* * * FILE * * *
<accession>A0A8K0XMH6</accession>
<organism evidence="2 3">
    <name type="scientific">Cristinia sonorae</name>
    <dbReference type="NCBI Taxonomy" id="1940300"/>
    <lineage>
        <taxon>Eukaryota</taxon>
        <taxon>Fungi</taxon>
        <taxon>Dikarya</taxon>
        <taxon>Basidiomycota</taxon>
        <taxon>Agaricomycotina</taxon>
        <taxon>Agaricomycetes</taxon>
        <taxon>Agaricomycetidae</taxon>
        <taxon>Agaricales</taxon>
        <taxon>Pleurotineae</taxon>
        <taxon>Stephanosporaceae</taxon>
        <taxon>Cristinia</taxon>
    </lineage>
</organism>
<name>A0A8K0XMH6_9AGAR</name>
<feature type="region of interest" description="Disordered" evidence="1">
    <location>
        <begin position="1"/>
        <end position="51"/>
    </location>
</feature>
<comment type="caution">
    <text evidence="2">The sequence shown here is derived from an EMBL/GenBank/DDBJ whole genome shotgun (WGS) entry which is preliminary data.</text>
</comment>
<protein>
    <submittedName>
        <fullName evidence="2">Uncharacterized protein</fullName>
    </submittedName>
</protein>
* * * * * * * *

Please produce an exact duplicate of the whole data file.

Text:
<accession>A0A8K0XMH6</accession>
<organism evidence="2 3">
    <name type="scientific">Cristinia sonorae</name>
    <dbReference type="NCBI Taxonomy" id="1940300"/>
    <lineage>
        <taxon>Eukaryota</taxon>
        <taxon>Fungi</taxon>
        <taxon>Dikarya</taxon>
        <taxon>Basidiomycota</taxon>
        <taxon>Agaricomycotina</taxon>
        <taxon>Agaricomycetes</taxon>
        <taxon>Agaricomycetidae</taxon>
        <taxon>Agaricales</taxon>
        <taxon>Pleurotineae</taxon>
        <taxon>Stephanosporaceae</taxon>
        <taxon>Cristinia</taxon>
    </lineage>
</organism>
<name>A0A8K0XMH6_9AGAR</name>
<feature type="region of interest" description="Disordered" evidence="1">
    <location>
        <begin position="1"/>
        <end position="51"/>
    </location>
</feature>
<comment type="caution">
    <text evidence="2">The sequence shown here is derived from an EMBL/GenBank/DDBJ whole genome shotgun (WGS) entry which is preliminary data.</text>
</comment>
<protein>
    <submittedName>
        <fullName evidence="2">Uncharacterized protein</fullName>
    </submittedName>
</protein>